On the plus side, apart from subsequently winning the award in my category  – the bizarrely-titled 'Best Sci-Fi Fantasy Related Non-Fiction Book' (think about it!) – was being incarcerated during the pre-show wait with the aforesaid Terry Pratchett.

Terry Pratchett is, of course, creator (of among other things) the Discworld (a flat world balanced on the backs of four elephants which, in turn, stand on the shell of a giant turtle travelling through space) which serves as a device for the author's humorous dissection of the social, political and cultural mores of our own non-flat world!

The first Discworld novel, The Colour of Magic, was published in 1983 and has been followed by, to date, another 39 novels. Behind the consistently brilliant jesting is one of the most startling minds around – something Pratchett receives insufficient credit for with the lit-crit crowd because his wit and wisdom (and an astonishing ability to conjure unforgettable imagery) is wrapped up in laugh-out-loud humour. In my library, Pratchett doesn't sit on a shelf alongside the other fantasy and sci-fi guys (regardless of how well he can do that stuff), he cohabits with other great, and all too often underrated, humorists such as Thurber, Wodehouse, Perelman and Benson.

We had already met, my having interviewed him on three separate occasions for various BBC arts and books programmes. The first of those encounters did not go brilliantly (due to a combination of catching him during one of those exhausting book-launch-tours and a couple of dumb questions from the interviewer) and, mercifully, no copy of it has survived! But I learned the lesson and, the next time we sat down to chat, I was better prepared...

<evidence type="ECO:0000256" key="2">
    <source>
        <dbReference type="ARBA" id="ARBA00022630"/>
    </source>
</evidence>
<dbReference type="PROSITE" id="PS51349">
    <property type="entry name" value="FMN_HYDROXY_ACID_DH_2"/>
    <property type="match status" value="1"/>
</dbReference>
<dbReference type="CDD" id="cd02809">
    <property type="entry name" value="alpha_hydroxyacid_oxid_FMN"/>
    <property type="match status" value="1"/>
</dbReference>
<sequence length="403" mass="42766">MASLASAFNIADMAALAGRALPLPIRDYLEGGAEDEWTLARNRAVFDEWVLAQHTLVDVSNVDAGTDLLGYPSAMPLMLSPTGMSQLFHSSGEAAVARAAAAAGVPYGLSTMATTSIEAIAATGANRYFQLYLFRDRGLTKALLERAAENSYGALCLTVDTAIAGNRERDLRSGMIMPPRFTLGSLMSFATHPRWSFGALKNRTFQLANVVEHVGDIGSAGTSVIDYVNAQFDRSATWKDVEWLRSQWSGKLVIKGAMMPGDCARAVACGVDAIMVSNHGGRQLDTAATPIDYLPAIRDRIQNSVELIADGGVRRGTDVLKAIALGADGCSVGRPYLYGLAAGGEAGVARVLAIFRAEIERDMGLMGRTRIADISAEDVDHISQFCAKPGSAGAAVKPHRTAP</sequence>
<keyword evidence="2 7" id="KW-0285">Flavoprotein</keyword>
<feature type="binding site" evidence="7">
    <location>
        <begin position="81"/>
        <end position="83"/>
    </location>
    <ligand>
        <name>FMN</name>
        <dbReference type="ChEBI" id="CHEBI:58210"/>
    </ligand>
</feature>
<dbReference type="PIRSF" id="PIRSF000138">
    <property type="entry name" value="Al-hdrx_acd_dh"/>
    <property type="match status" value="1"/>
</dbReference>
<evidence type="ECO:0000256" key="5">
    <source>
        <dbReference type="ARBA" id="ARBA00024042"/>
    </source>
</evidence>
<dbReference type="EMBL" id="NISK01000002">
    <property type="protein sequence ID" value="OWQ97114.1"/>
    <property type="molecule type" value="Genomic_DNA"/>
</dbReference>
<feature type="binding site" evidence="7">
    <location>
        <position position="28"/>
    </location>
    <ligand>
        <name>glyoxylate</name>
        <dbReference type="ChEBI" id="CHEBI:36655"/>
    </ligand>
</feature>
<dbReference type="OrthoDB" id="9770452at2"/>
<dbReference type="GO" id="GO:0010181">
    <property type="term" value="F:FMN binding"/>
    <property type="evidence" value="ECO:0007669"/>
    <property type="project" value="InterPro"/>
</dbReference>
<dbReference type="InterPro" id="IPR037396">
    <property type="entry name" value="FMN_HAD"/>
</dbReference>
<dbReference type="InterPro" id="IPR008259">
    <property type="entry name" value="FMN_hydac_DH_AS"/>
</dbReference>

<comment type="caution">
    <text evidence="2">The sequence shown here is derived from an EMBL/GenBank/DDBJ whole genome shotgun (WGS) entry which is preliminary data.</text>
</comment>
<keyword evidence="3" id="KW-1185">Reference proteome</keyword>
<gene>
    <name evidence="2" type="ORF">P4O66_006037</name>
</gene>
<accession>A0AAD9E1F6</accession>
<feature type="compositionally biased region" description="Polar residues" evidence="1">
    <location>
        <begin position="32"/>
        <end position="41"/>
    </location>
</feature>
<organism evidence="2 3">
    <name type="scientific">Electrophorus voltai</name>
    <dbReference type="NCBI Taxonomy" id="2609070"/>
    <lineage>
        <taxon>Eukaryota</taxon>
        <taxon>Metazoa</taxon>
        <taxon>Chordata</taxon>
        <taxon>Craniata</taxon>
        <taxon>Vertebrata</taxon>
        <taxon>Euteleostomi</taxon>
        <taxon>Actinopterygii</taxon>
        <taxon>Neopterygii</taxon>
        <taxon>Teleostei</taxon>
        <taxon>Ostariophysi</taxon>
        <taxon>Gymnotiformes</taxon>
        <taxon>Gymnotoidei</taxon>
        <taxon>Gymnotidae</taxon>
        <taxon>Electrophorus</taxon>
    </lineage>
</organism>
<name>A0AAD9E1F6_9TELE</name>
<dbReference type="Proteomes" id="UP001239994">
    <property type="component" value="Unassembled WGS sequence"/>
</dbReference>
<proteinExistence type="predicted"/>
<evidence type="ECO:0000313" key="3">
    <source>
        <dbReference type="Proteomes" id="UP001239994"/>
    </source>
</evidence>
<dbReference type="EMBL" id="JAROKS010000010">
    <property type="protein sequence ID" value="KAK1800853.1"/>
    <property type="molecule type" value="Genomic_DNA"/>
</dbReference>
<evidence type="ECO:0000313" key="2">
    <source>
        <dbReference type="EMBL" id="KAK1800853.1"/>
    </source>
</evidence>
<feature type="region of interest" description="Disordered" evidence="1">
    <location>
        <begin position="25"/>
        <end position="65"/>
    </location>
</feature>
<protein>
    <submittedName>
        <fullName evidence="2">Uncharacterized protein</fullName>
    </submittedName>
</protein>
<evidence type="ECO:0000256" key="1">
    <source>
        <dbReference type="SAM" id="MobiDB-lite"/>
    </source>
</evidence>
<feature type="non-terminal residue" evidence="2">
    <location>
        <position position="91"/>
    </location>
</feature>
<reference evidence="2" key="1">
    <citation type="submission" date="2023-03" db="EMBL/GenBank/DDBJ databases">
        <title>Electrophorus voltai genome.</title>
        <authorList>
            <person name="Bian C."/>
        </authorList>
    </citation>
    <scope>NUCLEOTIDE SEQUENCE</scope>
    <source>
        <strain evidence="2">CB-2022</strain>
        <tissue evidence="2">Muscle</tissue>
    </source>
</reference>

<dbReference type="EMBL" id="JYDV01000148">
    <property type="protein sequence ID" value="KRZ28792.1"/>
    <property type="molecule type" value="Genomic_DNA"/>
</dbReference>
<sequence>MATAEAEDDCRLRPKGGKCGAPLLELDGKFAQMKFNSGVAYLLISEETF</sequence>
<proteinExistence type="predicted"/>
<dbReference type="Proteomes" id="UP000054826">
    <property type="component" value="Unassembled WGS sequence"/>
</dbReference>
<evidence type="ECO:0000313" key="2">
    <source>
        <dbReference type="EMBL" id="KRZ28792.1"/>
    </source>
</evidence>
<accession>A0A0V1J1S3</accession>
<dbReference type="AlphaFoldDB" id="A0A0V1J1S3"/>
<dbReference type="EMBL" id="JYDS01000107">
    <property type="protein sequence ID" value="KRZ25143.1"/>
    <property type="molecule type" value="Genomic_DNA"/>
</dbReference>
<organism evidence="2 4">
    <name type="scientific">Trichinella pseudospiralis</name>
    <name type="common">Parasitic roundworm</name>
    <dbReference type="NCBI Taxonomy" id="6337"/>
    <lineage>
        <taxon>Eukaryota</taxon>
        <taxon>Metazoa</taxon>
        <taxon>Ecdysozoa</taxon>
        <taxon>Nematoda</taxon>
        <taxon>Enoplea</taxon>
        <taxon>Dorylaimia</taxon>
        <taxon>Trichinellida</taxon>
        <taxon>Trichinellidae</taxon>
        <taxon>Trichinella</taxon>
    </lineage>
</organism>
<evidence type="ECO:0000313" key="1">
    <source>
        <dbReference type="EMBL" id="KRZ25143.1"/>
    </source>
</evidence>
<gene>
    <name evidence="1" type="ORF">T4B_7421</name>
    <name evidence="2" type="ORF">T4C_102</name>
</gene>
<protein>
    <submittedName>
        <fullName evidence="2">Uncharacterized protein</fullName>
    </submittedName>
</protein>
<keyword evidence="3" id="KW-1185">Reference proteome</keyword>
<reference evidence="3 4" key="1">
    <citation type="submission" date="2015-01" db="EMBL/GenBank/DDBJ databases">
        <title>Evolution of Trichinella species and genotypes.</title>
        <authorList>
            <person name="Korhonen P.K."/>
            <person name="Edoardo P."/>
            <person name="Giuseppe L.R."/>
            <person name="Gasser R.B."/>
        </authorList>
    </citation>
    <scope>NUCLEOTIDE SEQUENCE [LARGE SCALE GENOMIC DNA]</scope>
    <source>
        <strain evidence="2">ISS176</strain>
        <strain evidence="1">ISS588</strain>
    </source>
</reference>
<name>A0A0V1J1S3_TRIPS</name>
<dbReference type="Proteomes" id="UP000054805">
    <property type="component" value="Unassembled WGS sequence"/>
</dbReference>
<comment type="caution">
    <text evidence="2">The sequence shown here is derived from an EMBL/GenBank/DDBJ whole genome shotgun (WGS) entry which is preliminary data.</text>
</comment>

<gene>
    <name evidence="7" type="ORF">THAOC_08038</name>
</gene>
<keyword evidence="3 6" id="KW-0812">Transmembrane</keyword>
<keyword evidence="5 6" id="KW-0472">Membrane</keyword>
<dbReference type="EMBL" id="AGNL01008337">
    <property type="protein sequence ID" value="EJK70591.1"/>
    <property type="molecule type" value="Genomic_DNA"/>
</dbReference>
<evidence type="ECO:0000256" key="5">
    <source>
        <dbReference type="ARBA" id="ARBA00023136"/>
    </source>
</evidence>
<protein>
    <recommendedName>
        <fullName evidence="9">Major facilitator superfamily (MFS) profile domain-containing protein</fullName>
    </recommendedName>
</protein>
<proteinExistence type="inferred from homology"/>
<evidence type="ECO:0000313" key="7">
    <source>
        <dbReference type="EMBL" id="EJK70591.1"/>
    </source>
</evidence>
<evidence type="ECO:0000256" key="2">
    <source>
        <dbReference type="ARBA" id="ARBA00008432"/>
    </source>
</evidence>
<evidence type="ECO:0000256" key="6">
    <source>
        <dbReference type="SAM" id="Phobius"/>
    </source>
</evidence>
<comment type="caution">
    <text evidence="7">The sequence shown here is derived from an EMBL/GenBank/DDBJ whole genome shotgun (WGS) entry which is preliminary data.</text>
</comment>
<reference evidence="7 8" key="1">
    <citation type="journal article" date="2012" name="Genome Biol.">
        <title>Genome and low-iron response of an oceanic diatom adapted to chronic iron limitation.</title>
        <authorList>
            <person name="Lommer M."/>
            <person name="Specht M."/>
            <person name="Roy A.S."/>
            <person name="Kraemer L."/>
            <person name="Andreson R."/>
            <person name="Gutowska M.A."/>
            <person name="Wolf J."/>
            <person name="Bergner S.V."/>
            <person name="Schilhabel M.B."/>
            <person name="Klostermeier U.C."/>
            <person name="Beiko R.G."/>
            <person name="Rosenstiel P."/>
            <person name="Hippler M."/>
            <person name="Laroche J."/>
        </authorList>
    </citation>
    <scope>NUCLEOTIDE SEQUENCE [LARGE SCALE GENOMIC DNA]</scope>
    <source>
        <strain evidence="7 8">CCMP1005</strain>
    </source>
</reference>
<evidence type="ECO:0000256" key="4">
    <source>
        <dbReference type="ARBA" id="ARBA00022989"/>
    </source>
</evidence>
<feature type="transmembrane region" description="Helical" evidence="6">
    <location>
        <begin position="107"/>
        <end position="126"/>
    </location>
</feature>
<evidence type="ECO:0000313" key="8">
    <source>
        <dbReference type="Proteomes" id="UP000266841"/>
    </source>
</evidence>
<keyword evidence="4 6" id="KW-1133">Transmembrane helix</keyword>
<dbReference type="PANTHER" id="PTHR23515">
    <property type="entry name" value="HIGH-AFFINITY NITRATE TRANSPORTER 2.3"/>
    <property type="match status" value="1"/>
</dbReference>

My initial encounter with Terry Pratchett was not quite as uncomfortable as that experienced by the member of the SFX Award ceremony team (and an effusive fan) who encountered us as we lurked in the half-light waiting for someone to bother about us. By this time Terry was lying flat on one of the cases with his trademark hat over his eyes. The fan approached with a huge pile of books ("Would you sign them to 'Pooh', that's my nickname...") and Terry began patiently inscribing the books, at the same time saying very quietly: "If someone doesn't come to look after us in the next two minutes, we won't be here when you eventually get around to coming back."

The message finally got through and, as it turned out, it was probably just as well we didn't leave since – apart from the lovely James ('Scotty') Doohan from Star Trek – we were the only two recipients to turn up for the ceremony. In fact, my award was seventh or eighth on the running order and the first award not to be collected by the presenter! As a result, even though no one knew who the hell I was, my trip to the podium was greeted with thunderous applause and an indecent amount of cheering!

In the intervening years since we collected our gongs, Terry Pratchett has been diagnosed with 'posterior cortical atrophy', a very rare form of early-onset Alzheimer's disease and his courageous and characteristically phlegmatic response has been widely documented as have his views on assisted dying. It would be impossible, today, to interview Terry without asking about these looming issues.